• Front suspension is A35-sourced, but the rack and pinion steering is borrowed from the Minor. If it doesn’t feel really precise there’s a problem - the steering should be light and positive. If it isn’t the chances are the front suspension hasn’t been greased regularly. The front king pins and fulcrums should have been greased every three months to prevent premature wear. To check if a rebuild is due, jack up the front of the car by supporting it under the front crossmember, and grip the road wheel at top and bottom. Try to rock it - if there’s any play it may indicate kingpin wear. To be certain, get somebody to apply the footbrake while you repeat the process. If it’s ‘cured’ a new wheel bearing is needed - if there’s still play the kingpin bushes or lower links (fulcrum pins) are due for replacement.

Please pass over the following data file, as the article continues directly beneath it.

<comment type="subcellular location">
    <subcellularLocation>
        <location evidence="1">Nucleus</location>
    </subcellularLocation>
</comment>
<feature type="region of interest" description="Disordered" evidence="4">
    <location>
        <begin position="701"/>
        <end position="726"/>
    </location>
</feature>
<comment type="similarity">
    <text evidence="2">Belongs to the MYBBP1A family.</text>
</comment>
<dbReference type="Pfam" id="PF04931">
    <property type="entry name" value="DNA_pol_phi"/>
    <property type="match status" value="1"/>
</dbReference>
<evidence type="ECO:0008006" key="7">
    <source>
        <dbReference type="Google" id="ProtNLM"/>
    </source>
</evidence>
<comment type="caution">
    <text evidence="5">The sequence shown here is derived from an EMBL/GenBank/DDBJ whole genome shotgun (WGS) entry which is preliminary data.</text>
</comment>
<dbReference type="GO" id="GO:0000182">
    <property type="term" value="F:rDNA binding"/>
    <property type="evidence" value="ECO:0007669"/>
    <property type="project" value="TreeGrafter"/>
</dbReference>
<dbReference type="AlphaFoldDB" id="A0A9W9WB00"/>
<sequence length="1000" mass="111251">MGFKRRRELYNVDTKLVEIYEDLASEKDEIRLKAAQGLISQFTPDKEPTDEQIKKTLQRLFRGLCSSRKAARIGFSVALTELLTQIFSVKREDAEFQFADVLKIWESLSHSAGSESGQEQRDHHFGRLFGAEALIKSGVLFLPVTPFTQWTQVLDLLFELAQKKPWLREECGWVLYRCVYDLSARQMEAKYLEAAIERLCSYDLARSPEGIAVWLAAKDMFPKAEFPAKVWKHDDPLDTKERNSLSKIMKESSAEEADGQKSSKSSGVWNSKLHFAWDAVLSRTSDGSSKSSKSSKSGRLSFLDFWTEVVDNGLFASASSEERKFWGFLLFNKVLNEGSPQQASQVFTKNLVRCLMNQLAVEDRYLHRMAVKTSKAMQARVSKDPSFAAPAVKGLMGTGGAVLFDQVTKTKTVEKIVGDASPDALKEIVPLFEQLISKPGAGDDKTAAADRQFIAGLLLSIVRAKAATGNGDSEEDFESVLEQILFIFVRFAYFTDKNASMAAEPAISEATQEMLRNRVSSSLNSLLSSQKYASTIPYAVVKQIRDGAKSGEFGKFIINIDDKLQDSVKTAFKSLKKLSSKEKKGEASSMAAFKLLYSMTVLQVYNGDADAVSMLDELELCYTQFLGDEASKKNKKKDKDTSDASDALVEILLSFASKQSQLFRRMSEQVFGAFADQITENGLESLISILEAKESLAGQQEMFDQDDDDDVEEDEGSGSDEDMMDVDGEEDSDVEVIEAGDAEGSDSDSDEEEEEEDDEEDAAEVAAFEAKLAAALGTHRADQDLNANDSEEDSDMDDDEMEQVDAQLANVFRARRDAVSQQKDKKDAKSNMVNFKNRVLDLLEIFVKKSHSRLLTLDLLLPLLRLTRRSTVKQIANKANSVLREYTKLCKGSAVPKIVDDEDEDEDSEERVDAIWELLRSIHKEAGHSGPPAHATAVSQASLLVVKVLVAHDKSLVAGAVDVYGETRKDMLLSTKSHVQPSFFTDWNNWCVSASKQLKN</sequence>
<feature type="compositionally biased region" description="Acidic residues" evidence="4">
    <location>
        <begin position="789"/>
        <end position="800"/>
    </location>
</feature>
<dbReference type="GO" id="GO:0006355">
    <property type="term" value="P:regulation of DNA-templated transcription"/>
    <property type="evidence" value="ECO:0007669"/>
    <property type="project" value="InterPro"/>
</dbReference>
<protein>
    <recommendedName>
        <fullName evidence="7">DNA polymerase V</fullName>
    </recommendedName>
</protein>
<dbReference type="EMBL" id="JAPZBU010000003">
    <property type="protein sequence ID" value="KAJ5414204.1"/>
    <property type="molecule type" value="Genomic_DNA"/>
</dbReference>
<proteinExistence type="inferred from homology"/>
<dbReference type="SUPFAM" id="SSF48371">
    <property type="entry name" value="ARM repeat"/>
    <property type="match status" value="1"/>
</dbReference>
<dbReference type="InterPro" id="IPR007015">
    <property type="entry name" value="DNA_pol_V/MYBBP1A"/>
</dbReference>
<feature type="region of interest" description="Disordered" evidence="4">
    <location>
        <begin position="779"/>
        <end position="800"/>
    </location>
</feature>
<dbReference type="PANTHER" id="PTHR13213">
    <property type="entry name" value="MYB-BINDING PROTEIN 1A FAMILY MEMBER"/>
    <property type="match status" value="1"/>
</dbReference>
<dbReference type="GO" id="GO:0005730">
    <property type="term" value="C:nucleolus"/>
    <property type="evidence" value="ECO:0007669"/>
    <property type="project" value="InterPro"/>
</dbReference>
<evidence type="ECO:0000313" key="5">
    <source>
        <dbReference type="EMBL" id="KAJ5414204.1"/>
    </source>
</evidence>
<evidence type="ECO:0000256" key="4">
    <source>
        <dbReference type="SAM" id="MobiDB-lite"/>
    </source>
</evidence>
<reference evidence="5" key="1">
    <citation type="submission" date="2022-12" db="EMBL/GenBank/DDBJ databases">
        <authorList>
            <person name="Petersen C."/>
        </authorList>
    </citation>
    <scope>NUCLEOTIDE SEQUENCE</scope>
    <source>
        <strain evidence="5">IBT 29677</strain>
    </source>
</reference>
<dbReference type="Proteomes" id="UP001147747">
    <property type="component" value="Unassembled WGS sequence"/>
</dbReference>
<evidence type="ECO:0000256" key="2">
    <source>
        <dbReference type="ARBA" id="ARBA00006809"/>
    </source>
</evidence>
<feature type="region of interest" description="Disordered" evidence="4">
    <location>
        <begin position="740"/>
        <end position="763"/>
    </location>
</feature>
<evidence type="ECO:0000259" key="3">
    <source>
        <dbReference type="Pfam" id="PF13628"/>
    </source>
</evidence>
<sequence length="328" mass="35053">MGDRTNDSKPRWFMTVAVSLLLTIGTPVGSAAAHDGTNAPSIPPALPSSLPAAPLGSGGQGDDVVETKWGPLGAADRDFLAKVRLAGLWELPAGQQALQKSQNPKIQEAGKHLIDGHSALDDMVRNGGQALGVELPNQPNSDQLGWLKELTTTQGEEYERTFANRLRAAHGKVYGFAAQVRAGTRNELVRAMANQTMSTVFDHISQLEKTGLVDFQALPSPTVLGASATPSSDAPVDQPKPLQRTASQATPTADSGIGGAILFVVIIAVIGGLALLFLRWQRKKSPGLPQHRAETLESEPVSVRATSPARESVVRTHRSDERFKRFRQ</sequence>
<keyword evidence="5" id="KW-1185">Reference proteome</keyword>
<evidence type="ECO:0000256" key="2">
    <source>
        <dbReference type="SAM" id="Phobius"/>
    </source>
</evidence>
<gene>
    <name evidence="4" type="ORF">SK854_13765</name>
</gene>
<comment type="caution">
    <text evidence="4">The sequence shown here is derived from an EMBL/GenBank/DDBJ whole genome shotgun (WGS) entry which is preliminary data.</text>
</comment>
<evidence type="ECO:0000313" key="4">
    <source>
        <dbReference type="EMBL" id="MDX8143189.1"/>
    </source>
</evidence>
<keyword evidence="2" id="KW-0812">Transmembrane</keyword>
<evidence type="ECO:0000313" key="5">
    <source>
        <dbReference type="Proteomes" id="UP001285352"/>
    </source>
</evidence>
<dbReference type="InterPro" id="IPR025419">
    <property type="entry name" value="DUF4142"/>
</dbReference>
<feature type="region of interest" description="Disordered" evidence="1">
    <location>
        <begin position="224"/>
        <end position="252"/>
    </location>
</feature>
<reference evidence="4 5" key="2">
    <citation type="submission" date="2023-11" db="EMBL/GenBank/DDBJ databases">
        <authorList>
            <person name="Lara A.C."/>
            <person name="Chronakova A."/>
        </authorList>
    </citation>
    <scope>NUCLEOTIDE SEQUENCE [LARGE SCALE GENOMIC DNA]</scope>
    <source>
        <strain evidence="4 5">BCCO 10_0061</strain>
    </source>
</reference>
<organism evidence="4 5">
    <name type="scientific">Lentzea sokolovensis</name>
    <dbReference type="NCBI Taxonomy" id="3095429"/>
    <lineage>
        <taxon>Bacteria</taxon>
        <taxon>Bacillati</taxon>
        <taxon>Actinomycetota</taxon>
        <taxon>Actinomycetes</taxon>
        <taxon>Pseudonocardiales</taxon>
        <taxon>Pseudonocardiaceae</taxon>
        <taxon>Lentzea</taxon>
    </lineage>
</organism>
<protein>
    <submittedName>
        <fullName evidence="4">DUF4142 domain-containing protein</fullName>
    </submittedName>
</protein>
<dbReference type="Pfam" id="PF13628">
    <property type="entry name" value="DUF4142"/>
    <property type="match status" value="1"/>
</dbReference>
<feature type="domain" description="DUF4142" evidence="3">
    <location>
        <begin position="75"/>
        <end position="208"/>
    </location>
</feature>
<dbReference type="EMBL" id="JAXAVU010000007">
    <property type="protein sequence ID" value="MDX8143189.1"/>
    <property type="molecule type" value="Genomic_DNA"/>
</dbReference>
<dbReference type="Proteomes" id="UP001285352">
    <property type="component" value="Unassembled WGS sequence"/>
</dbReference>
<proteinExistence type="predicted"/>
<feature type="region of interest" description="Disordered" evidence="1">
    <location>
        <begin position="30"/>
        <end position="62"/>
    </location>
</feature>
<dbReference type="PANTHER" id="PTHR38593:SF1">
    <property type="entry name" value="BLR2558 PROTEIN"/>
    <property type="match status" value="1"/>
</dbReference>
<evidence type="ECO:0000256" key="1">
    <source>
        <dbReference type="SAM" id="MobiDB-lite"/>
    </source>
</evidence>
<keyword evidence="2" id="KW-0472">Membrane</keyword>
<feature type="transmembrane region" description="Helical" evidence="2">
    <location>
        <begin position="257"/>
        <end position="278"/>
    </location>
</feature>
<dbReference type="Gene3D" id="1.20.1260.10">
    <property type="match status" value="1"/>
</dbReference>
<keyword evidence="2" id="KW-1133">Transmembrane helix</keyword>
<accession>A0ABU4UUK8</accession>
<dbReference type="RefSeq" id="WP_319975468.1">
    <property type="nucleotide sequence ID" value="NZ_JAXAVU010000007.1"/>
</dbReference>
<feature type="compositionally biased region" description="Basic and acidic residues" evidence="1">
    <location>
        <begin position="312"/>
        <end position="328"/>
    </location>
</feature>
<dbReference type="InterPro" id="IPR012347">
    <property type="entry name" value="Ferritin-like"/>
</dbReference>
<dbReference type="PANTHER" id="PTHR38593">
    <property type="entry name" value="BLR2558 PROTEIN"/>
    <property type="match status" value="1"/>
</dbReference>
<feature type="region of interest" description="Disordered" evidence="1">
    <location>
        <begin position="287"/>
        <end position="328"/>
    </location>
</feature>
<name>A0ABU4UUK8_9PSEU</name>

• The front lever arm dampers lose their effectiveness quickly (especially some aftermarket recon stuff), so check them by bouncing each front corner. The rears are far more durable.
  • Drum brakes were fi tted all round, and these are perfectly adequate for the car’s performance. Fronts were taken from the A35 and rears from the Minor. Pedal pressures are a bit higher than with a disc/drum set up, but there should be plenty of feel through the pedal.
  • The master cylinder is a dual item, which means it controls both the brake and clutch hydraulic systems. Check the braking effi ciency and look for leaks around the master cylinder, because if one of the bores is damaged or worn you’ll probably have to scrap the whole unit and replace it with a new one - at £230.
  • There’s not much interior trim; carpeting wasn’t a feature as rubber mats graced the fl oors instead. Many interiors now have carpets on the fl oors, and original rubber matting is very scarce.
  • Few cars carry their original two-spoke steering wheel, as even when they were new many were thrown away in favour of a wood-rimmed one. Sourcing original wheels isn’t diffi cult, although few people seem to worry about anything non-original.